Match Analysis

Fearless, big-hitting Riyan Parag carries out unenviable task with minimal fuss

His role in the team - to go after every ball - is high-risk-not-so-high-reward, but that hasn't affected his drive

Shashank Kishore
Shashank Kishore
Riyan Parag's specialisation comes with the inherent risk of more failure than success  •  BCCI

Riyan Parag's specialisation comes with the inherent risk of more failure than success  •  BCCI

IPL 2021: 10 innings, 93 runs, highest of 25, strike rate 112.04.
Underwhelming numbers that one may struggle to justify at the best of times. And yet, Rajasthan Royals put in a bid of INR 3.8 crore to secure Riyan Parag's services at the February mega auction. Clearly, they knew something.
Before we get further, let's dissect the 25 he made in 2021. It came off 11 balls, at a time when Royals needed 99 off 7.1 overs. Sanju Samson needed support at the other end, and he got more than just that. Royals fell four short of their 222 chase but were building a fearless ball-striker who was ready to do the tough job.
Parag's specialisation comes with the inherent risk of more failure than success. Yet, that hasn't affected his drive or desire to get better at it. Thirty-one of his 67 balls he has faced so far this season has come in one knock alone - during his 56 not out against Royal Challengers Bangalore. For perspective, Jos Buttler has faced nearly five times that number this season. Parag's knock was the difference between Royals finishing with 125 and eventually having 145 to defend.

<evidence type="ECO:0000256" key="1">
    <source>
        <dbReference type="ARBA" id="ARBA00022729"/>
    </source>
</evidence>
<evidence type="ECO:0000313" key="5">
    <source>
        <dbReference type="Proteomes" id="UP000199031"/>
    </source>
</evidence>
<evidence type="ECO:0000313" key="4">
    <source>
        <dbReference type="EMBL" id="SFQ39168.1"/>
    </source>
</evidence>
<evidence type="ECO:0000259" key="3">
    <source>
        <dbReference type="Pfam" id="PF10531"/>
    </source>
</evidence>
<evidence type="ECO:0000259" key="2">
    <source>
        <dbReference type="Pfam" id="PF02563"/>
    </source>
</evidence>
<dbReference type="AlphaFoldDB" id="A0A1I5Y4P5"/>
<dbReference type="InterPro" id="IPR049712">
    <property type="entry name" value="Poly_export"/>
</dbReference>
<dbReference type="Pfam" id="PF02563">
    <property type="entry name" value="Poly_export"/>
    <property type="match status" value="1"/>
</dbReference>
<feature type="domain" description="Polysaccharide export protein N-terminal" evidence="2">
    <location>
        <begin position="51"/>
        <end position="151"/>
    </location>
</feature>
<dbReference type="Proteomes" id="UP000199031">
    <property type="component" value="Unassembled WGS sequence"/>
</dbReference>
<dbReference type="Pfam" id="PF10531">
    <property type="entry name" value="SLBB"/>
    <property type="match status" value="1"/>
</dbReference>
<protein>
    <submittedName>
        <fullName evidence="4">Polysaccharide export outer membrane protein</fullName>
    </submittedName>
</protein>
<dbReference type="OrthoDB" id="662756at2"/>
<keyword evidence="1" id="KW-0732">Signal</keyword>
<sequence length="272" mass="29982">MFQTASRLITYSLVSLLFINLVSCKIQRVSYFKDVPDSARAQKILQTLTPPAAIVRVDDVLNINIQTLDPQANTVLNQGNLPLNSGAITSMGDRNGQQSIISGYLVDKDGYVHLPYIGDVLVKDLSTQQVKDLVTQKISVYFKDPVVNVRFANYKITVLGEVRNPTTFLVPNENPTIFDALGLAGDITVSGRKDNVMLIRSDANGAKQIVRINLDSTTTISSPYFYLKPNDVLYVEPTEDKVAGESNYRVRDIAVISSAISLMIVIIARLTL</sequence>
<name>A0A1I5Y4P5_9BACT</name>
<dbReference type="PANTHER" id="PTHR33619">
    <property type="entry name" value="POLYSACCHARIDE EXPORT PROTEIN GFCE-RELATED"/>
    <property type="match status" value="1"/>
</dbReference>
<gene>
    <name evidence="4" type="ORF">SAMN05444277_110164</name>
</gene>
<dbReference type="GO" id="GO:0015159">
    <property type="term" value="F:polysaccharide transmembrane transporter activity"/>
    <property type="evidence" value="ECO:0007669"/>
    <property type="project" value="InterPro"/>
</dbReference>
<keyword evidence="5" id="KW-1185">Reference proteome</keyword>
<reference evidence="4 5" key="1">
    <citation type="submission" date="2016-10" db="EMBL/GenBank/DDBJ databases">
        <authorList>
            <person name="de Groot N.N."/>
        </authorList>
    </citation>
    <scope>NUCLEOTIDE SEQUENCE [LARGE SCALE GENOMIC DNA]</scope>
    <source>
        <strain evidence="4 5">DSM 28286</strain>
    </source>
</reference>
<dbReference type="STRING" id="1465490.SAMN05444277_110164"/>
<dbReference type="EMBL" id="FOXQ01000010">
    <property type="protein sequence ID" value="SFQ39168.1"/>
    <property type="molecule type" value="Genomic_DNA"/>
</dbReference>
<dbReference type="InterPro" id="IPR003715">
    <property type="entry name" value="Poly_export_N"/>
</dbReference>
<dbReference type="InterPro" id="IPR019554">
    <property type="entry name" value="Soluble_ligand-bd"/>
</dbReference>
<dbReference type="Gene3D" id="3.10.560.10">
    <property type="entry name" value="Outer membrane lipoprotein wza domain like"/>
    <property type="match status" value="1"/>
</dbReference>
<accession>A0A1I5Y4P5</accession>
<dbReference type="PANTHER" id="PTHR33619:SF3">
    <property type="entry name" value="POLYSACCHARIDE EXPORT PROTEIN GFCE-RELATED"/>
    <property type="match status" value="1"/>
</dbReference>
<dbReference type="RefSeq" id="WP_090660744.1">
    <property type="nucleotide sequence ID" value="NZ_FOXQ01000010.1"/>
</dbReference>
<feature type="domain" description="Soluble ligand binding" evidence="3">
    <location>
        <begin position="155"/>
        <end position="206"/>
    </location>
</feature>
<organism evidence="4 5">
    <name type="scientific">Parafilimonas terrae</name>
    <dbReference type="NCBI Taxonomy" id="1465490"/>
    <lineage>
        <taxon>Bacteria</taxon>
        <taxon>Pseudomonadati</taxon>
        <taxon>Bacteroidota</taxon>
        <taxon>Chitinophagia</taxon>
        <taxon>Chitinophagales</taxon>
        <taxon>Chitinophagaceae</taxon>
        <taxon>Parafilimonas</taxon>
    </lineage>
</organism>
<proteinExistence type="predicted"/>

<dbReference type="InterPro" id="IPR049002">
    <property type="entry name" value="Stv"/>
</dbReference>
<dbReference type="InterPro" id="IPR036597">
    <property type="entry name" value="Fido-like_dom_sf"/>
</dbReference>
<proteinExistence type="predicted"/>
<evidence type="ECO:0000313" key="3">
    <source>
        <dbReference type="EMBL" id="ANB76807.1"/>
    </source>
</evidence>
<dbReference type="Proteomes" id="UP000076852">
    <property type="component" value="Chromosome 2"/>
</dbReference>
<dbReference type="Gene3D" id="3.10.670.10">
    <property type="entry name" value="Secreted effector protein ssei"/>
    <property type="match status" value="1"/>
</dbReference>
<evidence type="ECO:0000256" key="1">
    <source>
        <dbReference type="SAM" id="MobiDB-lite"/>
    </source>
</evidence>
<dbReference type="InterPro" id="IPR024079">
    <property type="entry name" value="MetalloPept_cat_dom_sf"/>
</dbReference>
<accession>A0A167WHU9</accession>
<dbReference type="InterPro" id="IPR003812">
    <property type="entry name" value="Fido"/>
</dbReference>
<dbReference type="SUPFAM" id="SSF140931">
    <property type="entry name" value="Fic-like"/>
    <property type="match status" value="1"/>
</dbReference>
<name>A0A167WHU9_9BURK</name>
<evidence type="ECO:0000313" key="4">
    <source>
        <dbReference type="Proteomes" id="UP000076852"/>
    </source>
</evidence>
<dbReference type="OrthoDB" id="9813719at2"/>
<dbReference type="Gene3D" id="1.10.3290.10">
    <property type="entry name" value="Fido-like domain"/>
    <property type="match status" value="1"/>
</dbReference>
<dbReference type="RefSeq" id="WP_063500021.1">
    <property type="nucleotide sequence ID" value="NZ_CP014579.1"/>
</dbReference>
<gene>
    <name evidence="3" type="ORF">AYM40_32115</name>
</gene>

Parag trains differently. It's not something cricket journalists are often privy to in these days of bio-bubbles, where pre-match training routines are almost out of bounds. Yet, IPL teams engaging the audience on social media through their bouquet of multimedia offerings have given glimpses of what we've missed in person.
Parag isn't someone to quietly walk off the moment the coach announces, "last set". Parag will ask for two more. Last ball? Parag will push the coach into having the bowlers send down a few more. "One more ball, six to win" and then, he'll signal to the coach the toughest field he'll want to clear.
And he'll let the world know with his Bihu (a dance form from Assam, the state he belongs to) dance if he did. And then within a few hours, he'll be behind the wheels of his gaming console, tussling with Buttler, Sanju Samson and Shimron Hetmyer. In short, he's a popular member of the squad, a lively presence who plays with a smile. Well, mostly. Let us for a moment ignore the scrap with Harshal Patel on Tuesday night. He's the kind you want to see on the field. The kind you wish succeeds.
What stands out about him is his self-confidence. You're unlikely to have guessed he had scores of 12, 5, 8, 18 and 5 in the five innings prior to Tuesday's. You're unlikely to have seen him retaliate to truckloads of online trolling - people asking him to just dance, instead of focusing on cricket. Such trolling isn't new. He can ask Jemimah Rodrigues, the India women batter.
Her keen interest for song and dance or the guitar often comes up for discussion every time she fails with the bat. As if her interests outside cricket had something to do with her performances on the field. But hey, they are online trolls for a reason and Parag knows that all too well.